Capriati, the seasoned sage of the circuit, offers determined Baltacha encouragement

There was was a neat echo of the special relationship here on Centre Court yesterday, a meeting on the lawn between an American and a Brit. Jennifer Capriati and Elena Baltacha shared the same ground in SW19, but, as is the case in politics, there was never any doubt about which was the dominant figure here.

There was was a neat echo of the special relationship here on Centre Court yesterday, a meeting on the lawn between an American and a Brit. Jennifer Capriati and Elena Baltacha shared the same ground in SW19, but, as is the case in politics, there was never any doubt about which was the dominant figure here.

It was not quite a match, not quite an exhibition, and the 6-4, 6-4 scoreline was a little kind to Baltacha, but it was difficult to find a loser out there. Capriati now progresses and history tells us that the quarters, and even possibly the semis, will be the limit of her ambition.

Baltacha was the last British woman in the draw (Jane O'Donoghue went out earlier in the day), the last of the four second-round survivors from these islands. So it is a measure of the small mercies available in domestic women's tennis currently that this eventuality was considered a success. Twelve months ago not a single British woman was left standing when the smoke from the first round had cleared.

More personal for Baltacha was the simple function of just being able to hit tennis balls competitively. In 2002 she suffered two successive bouts of tonsilitis, chicken pox and liver complaint, the last of which was serious enough to threaten to force her permanently outside the tramlines. She was, for all intents and purposes, a one-woman hospital ward.

In the face of this medical history, it was something of a surprise that the Kiev-born player was not brought crashing through the Wimbledon doors on a trolley. Baltacha, in fact, wore a croupier's visor above her spectacles, Capriati a purple bandanna, and it was the bandit ware which stole the first game, to love, on Baltacha's serve.

Capriati developed a 5-1 lead in that first set, but then somehow let the mouse escape. Balatacha reeled off three solid consecutive games before her opponent's claws came out again.

Baltacha worked briskly, producing a little skipping dance on the baseline before she served, exhaling noisily at points of maximum effort. She should have learned a lot. Capriati's ground shots were far too solid, her angles too clever. She had too much gumption, in fact, too much of everything.

Throughout, Balatacha's strength was also her weakness. The harder she hit her thundering serve, the harder it seemed to come back to her. Like a furnace, Capriati is nourished by power. The more she was fed, the hotter she became.

Still, the New Yorker acknowledged readily that it had been more of a challenge than she had anticipated. "I didn't expect her to play so well," Capriati said. "She hit a lot of balls back and she was also hitting a big serve. I just kept looking at the radar. I was blinking my eyes. "Are those really coming like 116, 118 there?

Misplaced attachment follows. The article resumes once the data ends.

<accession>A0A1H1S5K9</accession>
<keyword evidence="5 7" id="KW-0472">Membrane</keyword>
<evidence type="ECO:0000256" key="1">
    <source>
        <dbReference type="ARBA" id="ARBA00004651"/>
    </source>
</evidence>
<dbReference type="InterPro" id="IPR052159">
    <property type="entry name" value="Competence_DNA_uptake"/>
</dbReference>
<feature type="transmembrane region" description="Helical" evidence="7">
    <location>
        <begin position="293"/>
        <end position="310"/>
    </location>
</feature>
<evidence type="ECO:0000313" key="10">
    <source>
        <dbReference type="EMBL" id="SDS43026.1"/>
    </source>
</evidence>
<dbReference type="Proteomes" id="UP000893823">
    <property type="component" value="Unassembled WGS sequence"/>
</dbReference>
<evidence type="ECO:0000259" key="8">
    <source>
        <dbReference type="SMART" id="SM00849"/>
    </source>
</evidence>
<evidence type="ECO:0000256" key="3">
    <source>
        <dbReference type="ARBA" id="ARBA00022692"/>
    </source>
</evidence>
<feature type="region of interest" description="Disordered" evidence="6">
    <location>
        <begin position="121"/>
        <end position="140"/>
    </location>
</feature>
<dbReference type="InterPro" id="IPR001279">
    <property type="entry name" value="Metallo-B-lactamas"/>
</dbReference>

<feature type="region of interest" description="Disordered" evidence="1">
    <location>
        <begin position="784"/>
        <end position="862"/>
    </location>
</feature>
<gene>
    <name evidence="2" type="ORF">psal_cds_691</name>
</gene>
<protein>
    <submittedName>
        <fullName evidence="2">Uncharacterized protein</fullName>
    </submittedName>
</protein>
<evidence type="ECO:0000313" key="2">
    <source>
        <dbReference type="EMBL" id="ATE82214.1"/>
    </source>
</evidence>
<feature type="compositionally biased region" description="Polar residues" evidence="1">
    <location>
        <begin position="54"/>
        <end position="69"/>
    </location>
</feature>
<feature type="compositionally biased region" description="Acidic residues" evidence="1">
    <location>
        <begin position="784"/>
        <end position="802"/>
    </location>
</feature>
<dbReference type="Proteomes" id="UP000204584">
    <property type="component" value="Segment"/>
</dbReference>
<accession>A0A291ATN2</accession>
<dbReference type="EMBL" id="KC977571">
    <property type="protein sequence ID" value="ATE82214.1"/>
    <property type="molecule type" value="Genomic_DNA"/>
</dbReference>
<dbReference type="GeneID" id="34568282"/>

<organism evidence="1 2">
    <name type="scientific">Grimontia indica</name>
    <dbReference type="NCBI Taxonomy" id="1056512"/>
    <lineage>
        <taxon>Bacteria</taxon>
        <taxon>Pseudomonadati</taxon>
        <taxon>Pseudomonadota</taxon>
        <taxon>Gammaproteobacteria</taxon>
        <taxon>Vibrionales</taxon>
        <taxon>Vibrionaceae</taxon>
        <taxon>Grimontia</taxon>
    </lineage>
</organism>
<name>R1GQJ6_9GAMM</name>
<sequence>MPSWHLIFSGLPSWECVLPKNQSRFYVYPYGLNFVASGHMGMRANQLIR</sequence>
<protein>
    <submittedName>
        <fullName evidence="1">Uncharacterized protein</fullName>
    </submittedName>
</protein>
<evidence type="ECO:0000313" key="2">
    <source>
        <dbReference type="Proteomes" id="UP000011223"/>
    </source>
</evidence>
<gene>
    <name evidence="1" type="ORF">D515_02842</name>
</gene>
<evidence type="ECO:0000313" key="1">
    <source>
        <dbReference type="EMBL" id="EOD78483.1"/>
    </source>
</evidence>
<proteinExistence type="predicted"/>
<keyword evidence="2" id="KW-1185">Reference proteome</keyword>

"I think she's got potential. She has some talent there, especially on the serve. She also moves so well. I think that's going to take her a long way, the drive. She obviously does have a lot of determination. I think that's half of it, the hunger and just wanting it. The rest is obviously taking care of her health and making sure she doesn't overdo it, coming back from an illness. She should just make the best of it now while she can. It's not going to last for ever."

It was rather peculiar to hear Capriati sounding like a seasoned sage of the circuit. This was the 17-year-old, we remember, who walked away from the game, pierced her nostril and navel, wore black boots and adopted the grunge look. She was arrested for shoplifting and possession of marijuana in a Miami motel room. Her party-mates said heroin and crack cocaine had also been on the menu. Now she is available for wise counsel.

The former "phenom" is still going at 28 in her 15th year as a pro, and while time may have stolen some of her former speed it has not robbed her of desire.

"I think I have a chance," she replied when asked about her tournament prospects.

Capriati continues on the jungle trail and far bigger beasts lie ahead for her. Elena Baltacha has slain the biggest of them all. This was all a little different from the exotica of Hull, Sunderland and Redbridge, competitive locations from earlier this season, but even to play there must have been a treat.

The age of 20 is a bit young to be told it is all over, but now Baltacha's congenital liver problem is under control. She has a fruitful tennis life to look forward to.

Baltacha's sometime doubles partner, Jane O'Donoghue, was in action on court 13, the graveyard of cliches, and the beneficiary of the remaining patriotic swell against Iberian opposition in her match against Spain's Magui Serna. There was another neat symmetry to this result, 6-3, 6-3 to the woman from Las Palmas.

O'Donoghue lost to Venus Williams on her first foray here in 2002 and yesterday she was up against Jupiter. Serna sported a pony tail and cap, but it would be unfaithful to report this as the outstanding feature on first impression. The Spaniard is left-handed, but clearly ambidextrous at the table judging by her dimensions. She wore an outrageously ambitious tight skirt.

O'Donoghue appeared tall and slim by comparison, but then most people would. Serna's weight, according to the players' handbook, is 143lbs, which means she must have had a very good breakfast yesterday morning. Yet there was some lightness about her, a deft touch on the drop shot and a dancing bear's nimbleness around the court. Now it is time for the big calorie burner. Next up for her is Serena Williams.

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